Does workplace mutual respect matter during a pandemic? Yes, it’s important with or without a pandemic, just like it is at home! The new social distancing rules prompted by the COVID-19 pandemic have resulted in a proliferation of remote workers. How do business leaders and organizations adjust to extraordinary circumstances never taught in business school? By relying on what they learned in grammar school.
Simple; but easy?
Mutual respect seems simple enough, and it is, it’s just not easy for some in management positions. Some of us have experienced this during our careers and have chosen to work elsewhere, and that’s kind of the point. If it doesn’t come naturally to you, don’t worry, we’re here to help.
While in the midst of unprecedented amounts of misinformation and escalating anxiety, it’s easy to forget the common courtesies that help us get along and produce good, or even great work product. Commitments and deadlines still exist, and difficult or complicated work has been made even more so.
How bad are things during a pandemic?
Many of us still have all the responsibilities we’ve always had, plus a few new significant and very real concerns. We are now living in constant jeopardy of incapacitation and potential death, for both ourselves and the people we love. Plus, job eliminations, corporate bankruptcies, loss of income, profound childcare complications and inept, or worse, corrupt, governments. UN Secretary-General Antonio Guterres describes the impact of the coronavirus as “the most challenging crisis we have faced since the Second World War”. Though surrounded by fear, uncertainty and helplessness, how we treat each other and maintain pride in our work are still things within our control.
Steps to improve workplace mutual respect.
- Stay kind. Your boss, client, coworkers and subordinates have the same sensitivities, insecurities and aspirations as they did before shelter in place began, or significantly more. So, continue being considerate, polite and employing the golden rule, even more than you normally would. In fact, be proactive in treating others how you would want to be treated, especially subordinates.
- Be flexible. New health or family paradigm shifts of others may require more consideration on your part. If working at an essential business and still going to work, consider wearing a mask when not mandatory and let colleagues know your intention is to protect others. Call coworkers’ extensions instead of walking to their cubicle, office, etc. If working remotely, be more flexible and offer multiple options for scheduling meetings, calls, etc.
- Sharpen all forms of communications. Communicating in person is different than via the telephone or online. Some experts feel body language can account for up to 70% of communication. This means telephone calls, voice mails and emails require additional forethought and must be very clear. Additional follow-up may be required to keep communications precise. Proofread everything, even reading it out loud to make sure tone is as intended. Lastly, avoid any humor that could even remotely be misunderstood. You don’t always know what others are going through. There’s absolutely nothing funny about people suffering. Pain and anxiety come in many undetectable forms, from subtle to horrific.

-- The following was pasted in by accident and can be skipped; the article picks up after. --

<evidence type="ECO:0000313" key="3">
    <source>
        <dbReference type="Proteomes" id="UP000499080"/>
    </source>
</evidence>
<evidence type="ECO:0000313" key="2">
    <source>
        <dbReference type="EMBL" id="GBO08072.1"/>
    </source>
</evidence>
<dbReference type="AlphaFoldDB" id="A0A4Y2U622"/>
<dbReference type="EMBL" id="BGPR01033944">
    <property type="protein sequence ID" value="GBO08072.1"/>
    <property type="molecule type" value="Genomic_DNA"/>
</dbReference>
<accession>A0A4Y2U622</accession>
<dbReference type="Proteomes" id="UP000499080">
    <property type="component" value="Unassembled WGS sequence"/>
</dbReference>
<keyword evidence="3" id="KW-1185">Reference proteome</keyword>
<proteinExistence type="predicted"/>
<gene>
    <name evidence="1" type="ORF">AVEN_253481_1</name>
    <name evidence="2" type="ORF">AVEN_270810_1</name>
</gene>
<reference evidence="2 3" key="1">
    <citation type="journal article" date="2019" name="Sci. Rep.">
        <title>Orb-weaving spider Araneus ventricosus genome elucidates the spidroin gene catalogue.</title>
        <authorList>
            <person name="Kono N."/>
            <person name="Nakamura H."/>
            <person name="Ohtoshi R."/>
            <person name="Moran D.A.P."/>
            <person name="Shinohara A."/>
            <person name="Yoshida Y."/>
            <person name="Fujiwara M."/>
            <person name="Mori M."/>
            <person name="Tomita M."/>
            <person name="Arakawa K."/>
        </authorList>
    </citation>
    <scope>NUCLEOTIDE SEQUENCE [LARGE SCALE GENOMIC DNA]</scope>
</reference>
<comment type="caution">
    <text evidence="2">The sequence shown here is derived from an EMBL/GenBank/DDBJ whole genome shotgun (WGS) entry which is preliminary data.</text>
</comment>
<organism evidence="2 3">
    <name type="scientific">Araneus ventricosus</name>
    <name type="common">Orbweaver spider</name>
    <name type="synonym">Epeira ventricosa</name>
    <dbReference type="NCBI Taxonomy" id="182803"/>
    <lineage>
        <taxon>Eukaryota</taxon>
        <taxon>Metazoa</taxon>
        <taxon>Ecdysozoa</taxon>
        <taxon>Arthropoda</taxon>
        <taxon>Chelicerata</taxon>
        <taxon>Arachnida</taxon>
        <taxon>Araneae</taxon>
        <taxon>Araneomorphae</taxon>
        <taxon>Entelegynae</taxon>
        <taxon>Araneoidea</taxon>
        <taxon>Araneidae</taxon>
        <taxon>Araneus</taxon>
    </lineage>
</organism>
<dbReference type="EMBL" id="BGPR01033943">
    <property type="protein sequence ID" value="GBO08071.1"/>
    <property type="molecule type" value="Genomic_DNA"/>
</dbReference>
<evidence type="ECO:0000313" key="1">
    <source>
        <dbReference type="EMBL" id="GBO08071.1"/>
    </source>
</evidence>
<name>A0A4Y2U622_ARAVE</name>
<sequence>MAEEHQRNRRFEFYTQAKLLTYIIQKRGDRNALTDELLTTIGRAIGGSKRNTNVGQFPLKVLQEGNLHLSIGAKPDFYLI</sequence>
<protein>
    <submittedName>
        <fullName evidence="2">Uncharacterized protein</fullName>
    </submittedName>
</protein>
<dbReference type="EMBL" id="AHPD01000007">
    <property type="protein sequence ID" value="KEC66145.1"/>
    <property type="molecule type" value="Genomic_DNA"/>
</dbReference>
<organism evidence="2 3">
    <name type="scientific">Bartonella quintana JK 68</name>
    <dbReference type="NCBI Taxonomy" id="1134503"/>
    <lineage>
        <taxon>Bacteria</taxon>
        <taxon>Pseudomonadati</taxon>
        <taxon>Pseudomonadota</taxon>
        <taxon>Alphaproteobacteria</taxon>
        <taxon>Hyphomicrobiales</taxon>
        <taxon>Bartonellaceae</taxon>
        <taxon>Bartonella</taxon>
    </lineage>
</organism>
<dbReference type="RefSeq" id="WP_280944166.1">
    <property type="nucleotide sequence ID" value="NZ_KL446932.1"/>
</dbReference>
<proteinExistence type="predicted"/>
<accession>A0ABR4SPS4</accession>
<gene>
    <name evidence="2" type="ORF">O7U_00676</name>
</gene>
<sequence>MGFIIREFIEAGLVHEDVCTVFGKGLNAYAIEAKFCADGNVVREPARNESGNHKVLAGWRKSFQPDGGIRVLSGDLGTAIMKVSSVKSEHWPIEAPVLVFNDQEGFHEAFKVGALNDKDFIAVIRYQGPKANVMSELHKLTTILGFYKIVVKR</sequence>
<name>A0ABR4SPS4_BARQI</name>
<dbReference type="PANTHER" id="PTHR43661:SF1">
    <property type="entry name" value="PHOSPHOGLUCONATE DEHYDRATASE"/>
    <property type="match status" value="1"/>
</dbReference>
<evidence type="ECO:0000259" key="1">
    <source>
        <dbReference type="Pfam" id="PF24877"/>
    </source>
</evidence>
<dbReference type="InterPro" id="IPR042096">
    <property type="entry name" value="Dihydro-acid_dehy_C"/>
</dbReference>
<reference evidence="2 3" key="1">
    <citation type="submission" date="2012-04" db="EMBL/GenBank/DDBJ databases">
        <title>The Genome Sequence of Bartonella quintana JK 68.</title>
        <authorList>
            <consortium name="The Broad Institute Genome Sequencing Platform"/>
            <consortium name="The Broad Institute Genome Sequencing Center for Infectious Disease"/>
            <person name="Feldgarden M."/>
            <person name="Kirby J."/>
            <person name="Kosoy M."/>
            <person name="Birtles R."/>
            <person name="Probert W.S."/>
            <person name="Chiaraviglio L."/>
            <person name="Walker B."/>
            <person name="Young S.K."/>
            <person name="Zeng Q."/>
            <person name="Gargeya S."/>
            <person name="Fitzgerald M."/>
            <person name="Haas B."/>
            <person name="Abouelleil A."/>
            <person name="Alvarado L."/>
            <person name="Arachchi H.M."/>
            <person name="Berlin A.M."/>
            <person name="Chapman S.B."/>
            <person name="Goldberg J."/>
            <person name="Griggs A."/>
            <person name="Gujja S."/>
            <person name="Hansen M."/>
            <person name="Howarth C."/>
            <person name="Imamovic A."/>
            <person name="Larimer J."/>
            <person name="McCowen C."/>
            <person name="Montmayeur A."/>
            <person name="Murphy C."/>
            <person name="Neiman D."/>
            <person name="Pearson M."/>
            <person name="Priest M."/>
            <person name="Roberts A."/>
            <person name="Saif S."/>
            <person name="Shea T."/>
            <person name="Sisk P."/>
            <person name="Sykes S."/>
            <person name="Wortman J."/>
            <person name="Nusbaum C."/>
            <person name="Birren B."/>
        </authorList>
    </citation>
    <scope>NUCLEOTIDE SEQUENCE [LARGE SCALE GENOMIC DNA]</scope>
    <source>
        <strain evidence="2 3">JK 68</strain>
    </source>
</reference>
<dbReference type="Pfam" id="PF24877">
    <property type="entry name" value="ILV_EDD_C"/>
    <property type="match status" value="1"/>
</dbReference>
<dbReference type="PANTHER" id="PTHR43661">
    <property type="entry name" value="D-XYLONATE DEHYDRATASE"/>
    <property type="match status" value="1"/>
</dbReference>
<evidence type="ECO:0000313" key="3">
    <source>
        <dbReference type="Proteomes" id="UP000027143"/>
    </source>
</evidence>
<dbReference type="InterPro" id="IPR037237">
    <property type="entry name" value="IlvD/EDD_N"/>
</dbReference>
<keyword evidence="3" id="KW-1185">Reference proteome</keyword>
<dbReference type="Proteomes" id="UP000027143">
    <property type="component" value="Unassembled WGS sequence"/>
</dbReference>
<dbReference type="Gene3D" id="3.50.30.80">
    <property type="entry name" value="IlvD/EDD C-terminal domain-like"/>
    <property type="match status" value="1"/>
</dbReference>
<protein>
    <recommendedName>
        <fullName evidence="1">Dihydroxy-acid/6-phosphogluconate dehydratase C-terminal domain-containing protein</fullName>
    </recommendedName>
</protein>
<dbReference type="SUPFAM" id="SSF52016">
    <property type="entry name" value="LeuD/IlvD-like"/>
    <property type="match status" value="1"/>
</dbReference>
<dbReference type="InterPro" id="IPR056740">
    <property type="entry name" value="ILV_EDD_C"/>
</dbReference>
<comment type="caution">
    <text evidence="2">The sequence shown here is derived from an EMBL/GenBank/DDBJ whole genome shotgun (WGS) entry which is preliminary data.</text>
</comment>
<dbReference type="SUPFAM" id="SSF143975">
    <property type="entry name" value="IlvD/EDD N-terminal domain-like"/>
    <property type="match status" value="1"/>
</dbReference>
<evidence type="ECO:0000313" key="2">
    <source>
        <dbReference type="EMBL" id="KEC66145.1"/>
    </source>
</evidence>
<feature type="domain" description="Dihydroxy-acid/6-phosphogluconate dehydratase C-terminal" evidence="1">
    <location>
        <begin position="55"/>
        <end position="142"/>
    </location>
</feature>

- Be aware. Show you care by working in concert with your HR department to keep informed of any special or new needs by employees. Consider: surveys, motivational, we care about you, or, we appreciate you telephone calls, texts and/or emails to employees. Create a team email for “Did you know list” of helpful information.
Some companies are taking advantage of the shelter in place to increase profits, cut wages or both. Don’t be one of them, there will be a fall out when things get back to normal. When utilizing social media, Glassdoor, and other means, that’ll likely cost these unscrupulous companies far more than they ever hoped to benefit by such appalling behavior.
We acknowledge that there are far more than just 4 ways to improve workplace mutual respect during the coronavirus pandemic. We hope our readers employ every single one at work, and when appropriate (and even more important), at home too. There is so much uncertainty, fear and danger facing all of us, and unfortunately, very little within our power to control. But how we personally respond to the pandemic is still within our control. The golden rule of “doing unto others as you would have them do unto you” is a pretty good place to start. With a little luck and workplace mutual respect, we will produce our best work product ever! And in the process, perhaps become the best version of ourselves as well; we are all, truly in this together.
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